- Coffee. The miracle bean that wakes you up in the morning also has amazing health benefits. The caffeine found in coffee can increase metabolic rate, according to a study published on Healthline’s website. Consuming 270 milligrams of caffeine daily, or the equivalent of about three cups of coffee, can speed up your metabolism and help you burn up to an extra 100 calories per day. Keep in mind, though, that coffee here means regular brewed coffee, and not specialty drinks loaded with sugar and fat.
Foods that slow your metabolism
With all the wholesome health-boosting alternatives available, knowing what foods will wreak havoc on your metabolism is also essential.
Beware of the following five foods when looking to manage weight and boost metabolic rate.
- White flour. White flour has little to no fiber, and that lack slows down digestion. When the body does not have to burn extra calories to break down foods, your metabolism naturally operates at a lower level. If you indulge in baked goods or pasta, nutritionists recommend trying whole wheat versions instead of white flour-based products. This small change could help boost your metabolism by making your digestive system work harder.
- Nonorganic fruit. This is a surprising food that health experts are finding can be a game-changer. Fruits that are not organic contain pesticides. According to a recent study published in ScienceDaily News, common pesticides slow metabolism and increase body fat, blood glucose levels and cholesterol. For fruits that you can peel, it’s okay to skip the organic section, but if you are planning on eating the outside of fruit, experts advise it is worth it to pay a few extra dollars for the organic version.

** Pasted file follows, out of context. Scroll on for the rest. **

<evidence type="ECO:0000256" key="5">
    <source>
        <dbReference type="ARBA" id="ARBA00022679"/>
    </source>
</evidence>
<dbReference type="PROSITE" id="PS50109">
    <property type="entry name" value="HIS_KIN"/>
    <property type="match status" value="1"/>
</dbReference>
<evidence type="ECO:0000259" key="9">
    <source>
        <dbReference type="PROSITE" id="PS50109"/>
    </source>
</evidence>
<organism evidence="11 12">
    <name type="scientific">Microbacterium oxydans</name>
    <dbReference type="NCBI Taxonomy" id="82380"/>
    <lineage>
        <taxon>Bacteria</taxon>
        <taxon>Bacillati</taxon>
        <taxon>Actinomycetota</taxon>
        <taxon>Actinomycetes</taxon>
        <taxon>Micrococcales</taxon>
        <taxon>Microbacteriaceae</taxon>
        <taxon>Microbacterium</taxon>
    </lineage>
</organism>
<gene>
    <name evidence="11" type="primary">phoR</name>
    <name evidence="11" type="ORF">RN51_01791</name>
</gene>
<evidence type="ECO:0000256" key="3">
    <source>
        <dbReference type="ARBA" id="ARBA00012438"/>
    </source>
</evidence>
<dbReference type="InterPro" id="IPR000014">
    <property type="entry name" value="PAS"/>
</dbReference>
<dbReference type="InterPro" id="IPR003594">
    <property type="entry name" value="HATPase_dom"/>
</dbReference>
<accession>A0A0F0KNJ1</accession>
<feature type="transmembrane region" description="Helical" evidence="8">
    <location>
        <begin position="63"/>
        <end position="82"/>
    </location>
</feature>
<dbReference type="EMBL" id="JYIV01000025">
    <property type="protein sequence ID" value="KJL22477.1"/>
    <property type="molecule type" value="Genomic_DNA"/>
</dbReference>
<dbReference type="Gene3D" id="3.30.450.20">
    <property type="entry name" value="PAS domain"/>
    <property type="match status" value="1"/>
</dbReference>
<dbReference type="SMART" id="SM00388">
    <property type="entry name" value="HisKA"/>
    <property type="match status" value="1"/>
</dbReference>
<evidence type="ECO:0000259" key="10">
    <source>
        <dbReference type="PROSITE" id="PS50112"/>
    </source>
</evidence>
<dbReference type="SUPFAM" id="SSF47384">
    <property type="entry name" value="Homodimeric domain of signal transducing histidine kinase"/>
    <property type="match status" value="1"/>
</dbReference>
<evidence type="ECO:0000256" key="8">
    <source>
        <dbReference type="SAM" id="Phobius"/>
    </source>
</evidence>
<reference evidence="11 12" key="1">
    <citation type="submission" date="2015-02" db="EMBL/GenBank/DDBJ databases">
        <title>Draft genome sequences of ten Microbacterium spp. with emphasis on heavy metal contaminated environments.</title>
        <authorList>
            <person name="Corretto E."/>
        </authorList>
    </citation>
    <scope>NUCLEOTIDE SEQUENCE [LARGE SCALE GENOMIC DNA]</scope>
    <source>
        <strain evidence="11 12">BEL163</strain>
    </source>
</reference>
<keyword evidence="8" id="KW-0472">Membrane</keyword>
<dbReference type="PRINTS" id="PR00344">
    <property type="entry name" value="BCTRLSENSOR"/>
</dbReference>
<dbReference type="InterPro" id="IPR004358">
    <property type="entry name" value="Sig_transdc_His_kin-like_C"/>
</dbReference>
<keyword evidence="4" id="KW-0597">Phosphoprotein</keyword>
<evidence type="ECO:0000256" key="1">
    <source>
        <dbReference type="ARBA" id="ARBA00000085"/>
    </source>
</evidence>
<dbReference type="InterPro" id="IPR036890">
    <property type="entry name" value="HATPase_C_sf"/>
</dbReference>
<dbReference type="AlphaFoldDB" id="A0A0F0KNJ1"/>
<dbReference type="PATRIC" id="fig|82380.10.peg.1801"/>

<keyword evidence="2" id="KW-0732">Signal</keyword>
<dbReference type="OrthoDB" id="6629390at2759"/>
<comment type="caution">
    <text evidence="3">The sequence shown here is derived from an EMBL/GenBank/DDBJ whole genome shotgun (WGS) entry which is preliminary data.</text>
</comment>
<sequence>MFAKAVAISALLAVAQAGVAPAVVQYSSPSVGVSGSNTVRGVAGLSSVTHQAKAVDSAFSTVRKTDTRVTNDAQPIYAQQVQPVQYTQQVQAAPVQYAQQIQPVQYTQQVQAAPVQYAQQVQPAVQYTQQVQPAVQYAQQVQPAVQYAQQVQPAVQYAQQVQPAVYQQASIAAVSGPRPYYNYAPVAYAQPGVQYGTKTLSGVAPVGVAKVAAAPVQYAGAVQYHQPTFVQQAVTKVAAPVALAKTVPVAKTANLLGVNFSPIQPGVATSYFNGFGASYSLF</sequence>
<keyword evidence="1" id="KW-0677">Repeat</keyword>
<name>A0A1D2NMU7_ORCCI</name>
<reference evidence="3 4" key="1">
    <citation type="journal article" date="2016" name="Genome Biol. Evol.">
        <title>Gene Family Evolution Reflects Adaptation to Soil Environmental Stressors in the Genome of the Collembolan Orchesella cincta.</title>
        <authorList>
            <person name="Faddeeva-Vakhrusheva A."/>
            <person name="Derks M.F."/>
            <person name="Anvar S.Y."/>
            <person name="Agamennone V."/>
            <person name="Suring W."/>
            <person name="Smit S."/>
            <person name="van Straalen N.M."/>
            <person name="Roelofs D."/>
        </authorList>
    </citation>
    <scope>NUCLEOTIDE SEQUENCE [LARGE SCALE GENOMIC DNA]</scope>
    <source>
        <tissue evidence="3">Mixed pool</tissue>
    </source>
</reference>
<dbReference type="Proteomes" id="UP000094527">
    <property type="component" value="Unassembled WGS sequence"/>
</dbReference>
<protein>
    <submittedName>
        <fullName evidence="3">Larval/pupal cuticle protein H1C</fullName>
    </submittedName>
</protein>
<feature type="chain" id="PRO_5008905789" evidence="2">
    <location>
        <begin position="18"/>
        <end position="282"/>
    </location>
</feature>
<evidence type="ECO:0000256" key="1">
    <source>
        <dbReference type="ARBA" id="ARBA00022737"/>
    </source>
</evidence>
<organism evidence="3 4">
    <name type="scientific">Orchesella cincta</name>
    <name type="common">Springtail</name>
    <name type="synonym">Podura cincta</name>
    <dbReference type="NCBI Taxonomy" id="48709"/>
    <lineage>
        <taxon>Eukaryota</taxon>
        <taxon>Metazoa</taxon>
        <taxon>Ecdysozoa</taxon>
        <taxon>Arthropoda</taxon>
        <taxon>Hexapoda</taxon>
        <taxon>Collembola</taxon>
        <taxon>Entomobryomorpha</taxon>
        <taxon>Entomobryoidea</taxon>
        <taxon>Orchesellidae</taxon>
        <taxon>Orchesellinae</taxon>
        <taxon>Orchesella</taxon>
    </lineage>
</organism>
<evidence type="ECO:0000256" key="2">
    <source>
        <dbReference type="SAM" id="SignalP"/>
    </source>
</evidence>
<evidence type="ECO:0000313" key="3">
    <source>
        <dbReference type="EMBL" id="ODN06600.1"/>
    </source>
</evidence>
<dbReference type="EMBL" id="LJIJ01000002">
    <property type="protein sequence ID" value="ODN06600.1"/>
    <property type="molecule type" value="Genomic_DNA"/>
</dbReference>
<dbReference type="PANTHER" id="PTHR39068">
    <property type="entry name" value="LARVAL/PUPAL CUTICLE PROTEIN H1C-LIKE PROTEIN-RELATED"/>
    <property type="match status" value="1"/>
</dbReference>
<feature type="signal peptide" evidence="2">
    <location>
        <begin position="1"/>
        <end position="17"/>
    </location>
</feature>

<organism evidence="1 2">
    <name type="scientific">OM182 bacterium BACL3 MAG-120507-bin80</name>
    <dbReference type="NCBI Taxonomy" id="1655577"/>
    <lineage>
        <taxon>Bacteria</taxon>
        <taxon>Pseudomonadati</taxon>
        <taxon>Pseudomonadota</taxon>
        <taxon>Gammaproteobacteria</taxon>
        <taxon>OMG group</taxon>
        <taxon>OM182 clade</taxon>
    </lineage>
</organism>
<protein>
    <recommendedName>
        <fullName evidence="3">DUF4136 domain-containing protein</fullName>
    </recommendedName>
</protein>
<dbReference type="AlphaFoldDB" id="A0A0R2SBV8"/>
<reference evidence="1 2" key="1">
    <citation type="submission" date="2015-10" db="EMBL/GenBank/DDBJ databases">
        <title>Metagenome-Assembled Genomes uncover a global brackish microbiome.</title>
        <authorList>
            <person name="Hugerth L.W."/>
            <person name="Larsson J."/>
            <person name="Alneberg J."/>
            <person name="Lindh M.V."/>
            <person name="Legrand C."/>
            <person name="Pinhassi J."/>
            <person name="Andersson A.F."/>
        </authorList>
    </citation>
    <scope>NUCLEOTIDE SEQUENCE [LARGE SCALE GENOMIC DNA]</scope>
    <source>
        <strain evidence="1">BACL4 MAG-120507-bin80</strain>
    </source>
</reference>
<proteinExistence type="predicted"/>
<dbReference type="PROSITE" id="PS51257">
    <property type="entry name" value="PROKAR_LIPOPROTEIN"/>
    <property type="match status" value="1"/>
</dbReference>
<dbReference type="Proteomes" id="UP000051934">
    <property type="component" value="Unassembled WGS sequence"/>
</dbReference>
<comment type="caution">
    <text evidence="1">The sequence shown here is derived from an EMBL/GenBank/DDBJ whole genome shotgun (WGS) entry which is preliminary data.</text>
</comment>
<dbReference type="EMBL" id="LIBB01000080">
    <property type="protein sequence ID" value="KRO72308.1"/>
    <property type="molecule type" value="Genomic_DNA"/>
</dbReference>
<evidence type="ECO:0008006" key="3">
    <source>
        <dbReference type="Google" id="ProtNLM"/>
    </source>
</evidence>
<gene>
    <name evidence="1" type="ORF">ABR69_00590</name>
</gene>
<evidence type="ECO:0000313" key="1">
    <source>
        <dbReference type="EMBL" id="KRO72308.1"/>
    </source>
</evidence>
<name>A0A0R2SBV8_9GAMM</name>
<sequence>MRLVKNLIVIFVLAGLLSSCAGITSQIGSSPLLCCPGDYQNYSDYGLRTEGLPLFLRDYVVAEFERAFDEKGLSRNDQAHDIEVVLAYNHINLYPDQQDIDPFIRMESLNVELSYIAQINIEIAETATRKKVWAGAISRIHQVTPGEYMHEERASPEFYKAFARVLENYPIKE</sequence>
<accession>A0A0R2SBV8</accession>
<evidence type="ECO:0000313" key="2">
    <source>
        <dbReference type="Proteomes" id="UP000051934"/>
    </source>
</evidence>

- Sea salt. This popular seasoning is in newer recipes, and is loved by foodies and chefs. However, iodine, a mineral your body needs to manage thyroid and metabolism, is missing from this form of salt. While tasty and more attractive on your plate than table salt, it may not be your best option if you’re watching your weight. All salt intake can increase inflammation and cause water retention, but a dash of iodized table salt in moderation is a healthier choice than sea salt.
- High-fat foods. With the low-carb, high-fat keto trend today, some health professionals do not denounce any fat intake. While cutting most carbohydrates does cause the body to burn only fat, nutrition experts warn that eating loads of fatty foods such as butter, bacon, burgers or heavy cream, is never a good idea. Nutritionists claim that a high fat intake will change how your body breaks down foods, nutrients and insulin. When your body absorbs only saturated fats, and not any natural sugars or complex carbohydrates, your body can go into insulin resistance, which is linked to obesity and type 2 diabetes. Saturated fats can also cause a harmful LDL cholesterol level, which can form blockages in the heart.